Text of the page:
As the dead was carried down the stairs, an old woman sat by the stairway and threw a dipper of water down the stairs. Still some cut pieces of the flow [?], with the belief that in so doing, the ill-luck that had befallen the family would be carried away or removed. Other persons left the house closed and prohibited anyone to peep out of the window. The coffin was carried by a group of people who took turns in carrying it, from the house to the church where it was blessed by a priest or the people just prayed.

Then, it was carried to the cemetery and placed in a tomb prepared for the purpose.

Every night, the members of the family with some neighbors who liked to join them in their prayers prayed for the salvation of the soul of the person who died. This was done up to the ninth day. On the eighth day, meals were prepared for those people who came to pray for the spirit of the dead. On the eighth night, there was also done some servings to the persons who prayed for the soul of the dead because that was the last night when they would pray. From the time one died, the members of the bereaved family mourned for a year or some length of time they wished to. On the first anniversary of the dead one, the family prepared again for those who would pray.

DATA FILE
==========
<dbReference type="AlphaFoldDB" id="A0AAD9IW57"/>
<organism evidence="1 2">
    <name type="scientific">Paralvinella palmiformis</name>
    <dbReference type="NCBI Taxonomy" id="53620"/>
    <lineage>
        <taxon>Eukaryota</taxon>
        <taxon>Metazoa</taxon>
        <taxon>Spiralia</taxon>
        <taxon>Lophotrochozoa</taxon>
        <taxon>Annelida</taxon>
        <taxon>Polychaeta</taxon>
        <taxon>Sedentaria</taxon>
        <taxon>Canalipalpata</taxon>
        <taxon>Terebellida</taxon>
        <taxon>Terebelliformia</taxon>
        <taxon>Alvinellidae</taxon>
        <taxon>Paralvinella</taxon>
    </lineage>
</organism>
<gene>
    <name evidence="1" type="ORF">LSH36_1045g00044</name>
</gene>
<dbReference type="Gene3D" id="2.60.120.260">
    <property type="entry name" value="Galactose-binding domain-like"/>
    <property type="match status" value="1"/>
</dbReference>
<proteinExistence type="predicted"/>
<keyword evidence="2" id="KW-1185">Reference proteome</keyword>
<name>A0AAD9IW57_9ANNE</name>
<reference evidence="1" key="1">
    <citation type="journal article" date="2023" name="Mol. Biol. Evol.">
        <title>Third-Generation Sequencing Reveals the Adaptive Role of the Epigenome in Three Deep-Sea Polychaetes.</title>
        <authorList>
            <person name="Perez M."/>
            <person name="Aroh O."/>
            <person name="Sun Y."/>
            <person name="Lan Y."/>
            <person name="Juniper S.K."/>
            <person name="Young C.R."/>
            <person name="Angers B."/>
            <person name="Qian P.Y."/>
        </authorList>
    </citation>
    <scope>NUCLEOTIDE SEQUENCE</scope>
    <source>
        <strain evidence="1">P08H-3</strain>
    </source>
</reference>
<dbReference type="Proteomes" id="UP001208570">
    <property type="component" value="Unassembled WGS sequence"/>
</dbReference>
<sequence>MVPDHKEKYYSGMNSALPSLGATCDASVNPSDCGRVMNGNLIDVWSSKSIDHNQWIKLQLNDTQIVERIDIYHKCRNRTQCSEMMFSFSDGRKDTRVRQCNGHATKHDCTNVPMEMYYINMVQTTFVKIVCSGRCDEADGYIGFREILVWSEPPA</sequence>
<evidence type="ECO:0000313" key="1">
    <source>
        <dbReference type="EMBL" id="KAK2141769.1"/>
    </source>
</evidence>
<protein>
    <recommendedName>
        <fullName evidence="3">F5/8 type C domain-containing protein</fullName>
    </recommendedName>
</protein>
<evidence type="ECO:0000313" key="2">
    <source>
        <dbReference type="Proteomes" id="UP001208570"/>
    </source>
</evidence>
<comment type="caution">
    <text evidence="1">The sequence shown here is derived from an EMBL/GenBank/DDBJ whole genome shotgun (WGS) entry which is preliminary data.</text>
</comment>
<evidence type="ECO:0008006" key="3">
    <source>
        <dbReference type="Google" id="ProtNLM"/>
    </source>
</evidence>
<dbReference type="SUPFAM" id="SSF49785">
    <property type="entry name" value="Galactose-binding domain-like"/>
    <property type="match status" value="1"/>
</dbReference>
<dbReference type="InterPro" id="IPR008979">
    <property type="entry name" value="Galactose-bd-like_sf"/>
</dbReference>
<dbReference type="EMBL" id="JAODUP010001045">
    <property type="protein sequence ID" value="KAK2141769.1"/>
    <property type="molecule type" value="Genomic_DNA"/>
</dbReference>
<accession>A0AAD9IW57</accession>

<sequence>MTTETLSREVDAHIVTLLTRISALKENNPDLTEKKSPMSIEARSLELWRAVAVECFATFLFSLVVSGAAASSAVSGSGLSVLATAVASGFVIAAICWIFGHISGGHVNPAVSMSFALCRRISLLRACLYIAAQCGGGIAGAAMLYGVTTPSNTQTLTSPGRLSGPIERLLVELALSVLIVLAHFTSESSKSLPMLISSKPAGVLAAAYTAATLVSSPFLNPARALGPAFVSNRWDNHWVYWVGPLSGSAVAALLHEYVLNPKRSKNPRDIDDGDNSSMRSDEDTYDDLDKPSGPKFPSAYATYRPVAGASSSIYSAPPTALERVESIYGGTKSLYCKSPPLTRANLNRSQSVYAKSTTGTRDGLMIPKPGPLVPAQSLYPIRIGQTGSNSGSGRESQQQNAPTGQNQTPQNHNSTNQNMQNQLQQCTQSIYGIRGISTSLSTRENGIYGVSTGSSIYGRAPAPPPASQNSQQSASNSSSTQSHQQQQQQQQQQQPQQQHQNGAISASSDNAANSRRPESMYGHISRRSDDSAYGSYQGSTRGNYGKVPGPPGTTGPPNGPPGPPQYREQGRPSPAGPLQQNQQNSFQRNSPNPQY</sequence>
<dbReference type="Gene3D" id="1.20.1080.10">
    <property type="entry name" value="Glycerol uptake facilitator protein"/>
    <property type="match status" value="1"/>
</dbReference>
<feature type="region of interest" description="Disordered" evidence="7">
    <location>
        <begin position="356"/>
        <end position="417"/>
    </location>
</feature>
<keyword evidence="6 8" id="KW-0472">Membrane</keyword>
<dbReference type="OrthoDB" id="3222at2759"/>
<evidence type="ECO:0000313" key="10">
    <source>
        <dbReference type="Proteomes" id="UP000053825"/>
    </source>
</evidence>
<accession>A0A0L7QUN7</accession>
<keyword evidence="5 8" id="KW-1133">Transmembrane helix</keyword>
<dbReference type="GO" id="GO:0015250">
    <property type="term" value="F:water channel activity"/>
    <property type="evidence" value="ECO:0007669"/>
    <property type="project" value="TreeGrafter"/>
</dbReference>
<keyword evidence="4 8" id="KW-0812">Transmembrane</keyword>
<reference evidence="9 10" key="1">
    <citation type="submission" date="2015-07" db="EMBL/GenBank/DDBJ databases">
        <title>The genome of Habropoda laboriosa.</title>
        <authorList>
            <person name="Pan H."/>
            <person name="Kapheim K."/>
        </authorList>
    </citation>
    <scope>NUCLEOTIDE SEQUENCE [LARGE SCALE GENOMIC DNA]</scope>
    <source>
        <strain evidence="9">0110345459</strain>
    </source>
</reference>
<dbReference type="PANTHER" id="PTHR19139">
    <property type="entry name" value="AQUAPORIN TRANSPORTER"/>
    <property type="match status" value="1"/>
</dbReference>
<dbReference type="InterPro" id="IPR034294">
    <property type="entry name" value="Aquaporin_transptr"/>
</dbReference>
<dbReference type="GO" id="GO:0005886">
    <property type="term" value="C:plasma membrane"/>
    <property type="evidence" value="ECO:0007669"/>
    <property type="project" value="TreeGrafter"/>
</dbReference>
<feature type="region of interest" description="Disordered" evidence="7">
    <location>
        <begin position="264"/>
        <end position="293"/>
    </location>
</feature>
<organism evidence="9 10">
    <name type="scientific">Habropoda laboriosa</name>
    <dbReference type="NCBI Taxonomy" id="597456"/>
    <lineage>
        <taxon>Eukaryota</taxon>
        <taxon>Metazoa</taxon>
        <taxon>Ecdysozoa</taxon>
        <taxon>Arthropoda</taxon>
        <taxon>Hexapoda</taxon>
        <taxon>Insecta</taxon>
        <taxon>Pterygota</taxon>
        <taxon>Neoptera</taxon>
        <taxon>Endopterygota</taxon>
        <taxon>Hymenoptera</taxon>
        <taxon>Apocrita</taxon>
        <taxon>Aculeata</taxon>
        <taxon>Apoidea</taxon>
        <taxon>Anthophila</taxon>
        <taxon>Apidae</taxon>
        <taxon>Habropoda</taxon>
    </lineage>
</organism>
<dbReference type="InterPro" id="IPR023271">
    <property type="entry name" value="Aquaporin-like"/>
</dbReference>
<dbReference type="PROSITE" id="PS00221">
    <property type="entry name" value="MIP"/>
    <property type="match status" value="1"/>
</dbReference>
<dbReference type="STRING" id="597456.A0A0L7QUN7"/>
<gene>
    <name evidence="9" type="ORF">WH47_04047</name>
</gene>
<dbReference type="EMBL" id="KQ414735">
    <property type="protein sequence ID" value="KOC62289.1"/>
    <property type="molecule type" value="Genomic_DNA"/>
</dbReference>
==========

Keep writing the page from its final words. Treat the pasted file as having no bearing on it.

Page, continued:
Festivals –

People during the olden days had festivals, too, or honored their saints. There was chapel in the center of this barrio of Masalisi. Every May, they celebrated the May Flower Festival for nine days. The ninth day was their fiesta. A mass was held in this chapel. Every house prepared food for the coming of the visitors. Games were played and also horse races were performed. This festival is not practiced now.

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Punishment –

Many acts were punishable. Killing or attacking a man was considered a serious offense. Adultery, robbery and violation of the laws were crimes. There were many ways of punishing. Some were cruel. The common ways of punishment given by the Spaniards were fines, flogging, whipping, depending upon the nature of the crime committed. When you killed somebody, you were not put to death.

Myths, Legends, Beliefs, Interpretations, Superstitions
The Myth of Small Mountain